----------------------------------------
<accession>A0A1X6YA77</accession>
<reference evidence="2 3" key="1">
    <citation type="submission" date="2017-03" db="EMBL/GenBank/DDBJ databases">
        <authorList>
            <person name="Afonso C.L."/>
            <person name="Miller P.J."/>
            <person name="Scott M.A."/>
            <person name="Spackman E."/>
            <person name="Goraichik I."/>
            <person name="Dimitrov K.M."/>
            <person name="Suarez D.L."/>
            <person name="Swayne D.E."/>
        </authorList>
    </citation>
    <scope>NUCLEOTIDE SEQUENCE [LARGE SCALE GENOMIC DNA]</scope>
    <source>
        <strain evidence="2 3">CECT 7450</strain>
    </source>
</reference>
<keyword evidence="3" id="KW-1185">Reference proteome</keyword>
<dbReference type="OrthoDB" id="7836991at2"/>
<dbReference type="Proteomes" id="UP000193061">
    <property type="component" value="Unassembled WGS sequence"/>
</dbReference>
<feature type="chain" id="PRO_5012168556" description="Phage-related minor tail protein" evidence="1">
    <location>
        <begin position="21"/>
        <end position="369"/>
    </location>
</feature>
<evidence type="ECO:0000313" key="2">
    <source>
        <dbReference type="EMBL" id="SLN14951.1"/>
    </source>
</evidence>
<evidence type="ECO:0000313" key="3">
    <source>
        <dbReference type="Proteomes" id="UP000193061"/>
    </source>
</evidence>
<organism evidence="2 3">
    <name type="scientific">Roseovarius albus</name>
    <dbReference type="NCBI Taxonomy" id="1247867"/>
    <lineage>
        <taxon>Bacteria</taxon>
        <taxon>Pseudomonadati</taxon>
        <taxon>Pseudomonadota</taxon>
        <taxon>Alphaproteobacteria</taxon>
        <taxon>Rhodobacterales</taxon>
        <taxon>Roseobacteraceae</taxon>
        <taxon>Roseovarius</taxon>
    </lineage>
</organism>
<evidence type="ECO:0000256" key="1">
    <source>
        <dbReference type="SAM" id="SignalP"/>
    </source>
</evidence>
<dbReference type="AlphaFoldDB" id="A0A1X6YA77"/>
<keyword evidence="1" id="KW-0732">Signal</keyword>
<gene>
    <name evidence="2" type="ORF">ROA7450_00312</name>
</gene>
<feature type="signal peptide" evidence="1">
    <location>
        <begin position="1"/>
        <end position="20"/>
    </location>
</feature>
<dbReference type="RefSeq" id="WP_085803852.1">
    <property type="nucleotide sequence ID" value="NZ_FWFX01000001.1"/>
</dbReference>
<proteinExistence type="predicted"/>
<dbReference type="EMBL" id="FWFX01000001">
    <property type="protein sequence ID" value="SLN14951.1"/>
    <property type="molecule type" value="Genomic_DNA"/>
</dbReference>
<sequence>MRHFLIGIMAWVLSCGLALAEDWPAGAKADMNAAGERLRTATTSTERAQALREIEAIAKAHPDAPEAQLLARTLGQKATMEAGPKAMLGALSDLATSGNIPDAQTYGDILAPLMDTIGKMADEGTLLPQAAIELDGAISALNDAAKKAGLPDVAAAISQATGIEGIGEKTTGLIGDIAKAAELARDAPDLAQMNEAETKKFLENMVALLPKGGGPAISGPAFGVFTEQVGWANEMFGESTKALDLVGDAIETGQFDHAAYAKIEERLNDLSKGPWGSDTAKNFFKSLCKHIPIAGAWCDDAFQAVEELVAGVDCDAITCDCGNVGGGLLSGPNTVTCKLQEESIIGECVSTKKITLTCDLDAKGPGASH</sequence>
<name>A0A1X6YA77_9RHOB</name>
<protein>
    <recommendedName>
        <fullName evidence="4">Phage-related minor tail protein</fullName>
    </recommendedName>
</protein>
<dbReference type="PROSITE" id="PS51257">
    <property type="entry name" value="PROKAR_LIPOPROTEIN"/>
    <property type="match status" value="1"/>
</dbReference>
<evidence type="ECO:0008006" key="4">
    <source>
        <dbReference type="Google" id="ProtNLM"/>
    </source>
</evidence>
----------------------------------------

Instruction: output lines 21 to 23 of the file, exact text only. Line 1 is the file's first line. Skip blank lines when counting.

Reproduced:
<dbReference type="OrthoDB" id="7836991at2"/>
<dbReference type="Proteomes" id="UP000193061">
    <property type="component" value="Unassembled WGS sequence"/>